Calories in Stuffing

Try a lower-calorie Thanksgiving stuffing recipe

White decorative bowl of stuffing on a striped tablecloth
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For many people, Thanksgiving dinner wouldn't be complete without generous portions of stuffing. Enjoying holiday dinners is part of a healthy lifestyle, since food is meant to be satisfying and celebrated. If you are concerned about stuffing calories, however, there are ways to make a less energy-dense version.

Stuffing is not strictly a healthy food, because it is typically high in calories, fat, sodium, and refined carbohydrates. But that doesn't mean you can't enjoy it, All foods can fit into a healthy diet in moderation.

Stuffing Nutrition Facts

There's no shortage of stuffing types to choose from. Whether you use boxed stuffing or decide to go the homemade route is your choice. Comparing nutrition facts such as calories, fat, and carbohydrate content across recipes and brands can help you make this decision.

Homemade Bread Stuffing

This nutrition information, for a one-cup (170g) serving of home-prepared bread stuffing made with eggs, is provided by the U.S. Department of Agriculture (USDA).


  • Calories: 326
  • Fat: 20g
  • Sodium: 800mg
  • Carbohydrates: 30g
  • Fiber: 1g
  • Sugars: 3g
  • Protein: 6g

Homemade Cornbread Stuffing

This nutrition information, for one-cup (140g) serving of home-prepared cornbread stuffing, is provided by the USDA.


  • Calories: 358
  • Fat: 18g
  • Sodium: 1g
  • Carbohydrates: 44g
  • Fiber: 6g
  • Sugars: 0g
  • Protein: 6g

Boxed Stuffing

Curious to see how boxed stuffings stack up to the homemade versions? Here are the nutrition facts for a few popular store-bought stuffing brands. Note that these amounts are for the dry mix only. Cooking them with butter or pan drippings and broth will add calories, fat, and sodium.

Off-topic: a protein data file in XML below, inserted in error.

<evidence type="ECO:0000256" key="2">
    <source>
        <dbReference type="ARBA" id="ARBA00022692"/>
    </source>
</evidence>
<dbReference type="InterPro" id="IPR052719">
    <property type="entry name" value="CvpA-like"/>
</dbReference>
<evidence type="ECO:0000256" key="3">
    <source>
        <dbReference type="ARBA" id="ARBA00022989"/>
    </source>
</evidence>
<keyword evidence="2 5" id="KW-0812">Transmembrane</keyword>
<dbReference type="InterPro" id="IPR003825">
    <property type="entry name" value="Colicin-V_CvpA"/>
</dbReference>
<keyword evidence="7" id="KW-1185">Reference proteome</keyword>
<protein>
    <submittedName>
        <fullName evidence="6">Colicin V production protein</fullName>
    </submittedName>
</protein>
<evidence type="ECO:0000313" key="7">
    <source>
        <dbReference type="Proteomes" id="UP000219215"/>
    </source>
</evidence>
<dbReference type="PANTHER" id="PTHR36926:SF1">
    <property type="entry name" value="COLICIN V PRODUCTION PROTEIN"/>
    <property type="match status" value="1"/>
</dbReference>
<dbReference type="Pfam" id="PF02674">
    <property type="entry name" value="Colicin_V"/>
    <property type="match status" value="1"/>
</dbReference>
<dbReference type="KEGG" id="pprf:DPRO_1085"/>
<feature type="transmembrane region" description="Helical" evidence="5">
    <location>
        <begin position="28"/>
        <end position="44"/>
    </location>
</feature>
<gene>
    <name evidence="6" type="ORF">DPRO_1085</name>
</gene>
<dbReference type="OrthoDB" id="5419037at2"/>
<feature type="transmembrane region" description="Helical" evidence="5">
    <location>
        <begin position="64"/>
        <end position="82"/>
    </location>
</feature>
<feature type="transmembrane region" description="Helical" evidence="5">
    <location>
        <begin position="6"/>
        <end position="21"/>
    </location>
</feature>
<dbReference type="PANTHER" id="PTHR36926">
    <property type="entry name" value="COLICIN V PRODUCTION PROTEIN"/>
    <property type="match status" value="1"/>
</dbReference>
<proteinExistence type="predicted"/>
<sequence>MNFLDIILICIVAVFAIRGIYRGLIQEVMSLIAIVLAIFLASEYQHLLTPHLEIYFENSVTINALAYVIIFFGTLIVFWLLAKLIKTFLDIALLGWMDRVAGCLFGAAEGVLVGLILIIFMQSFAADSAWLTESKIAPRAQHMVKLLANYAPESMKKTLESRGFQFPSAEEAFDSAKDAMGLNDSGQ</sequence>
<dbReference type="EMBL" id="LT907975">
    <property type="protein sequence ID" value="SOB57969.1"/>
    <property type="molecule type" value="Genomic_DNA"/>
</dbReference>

Pepperidge Farm Herb Seasoned Classic Stuffing

The nutrition information for a 1/2 cup serving is provided by the manufacturer.

  • Calories: 110
  • Fat: 1g
  • Sodium: 410mg
  • Carbohydrates: 22g
  • Fiber: <1g
  • Sugars: 2g
  • Protein: 2g

Stove Top Chicken Stuffing Mix

The nutrition information for a 1/2 cup serving is provided by the manufacturer.

  • Calories: 110
  • Fat: 1g
  • Sodium: 390mg
  • Carbohydrates: 21g
  • Fiber: 1g
  • Sugars: 2g
  • Protein: 3g

Is Stuffing Healthy?

Stuffing provides carbohydrates for energy, and if you choose whole grain bread as a primary ingredient, you're likely to boost your fiber intake. Some recipes also include apples or other fruits or vegetables that provide fiber, vitamins, and minerals.

However, stuffing can be high in fat. If you buy boxed stuffing, the fat content on the label usually doesn't look too high. But what actually ends up on the plate is quite different, thanks to added butter, oil, pan drippings, and gravy. A portion of stuffing and gravy can provide upwards of a half day's worth of fat.

Lastly, stuffing is usually high in sodium. Salt is what makes stuffing taste good most of the time.

There are only about 120 to 140 calories in one serving of conventional stuffing. Of course, stuffing calories can vary significantly based on the preparation method. Also, your calorie intake could be more or less, depending on your portion size.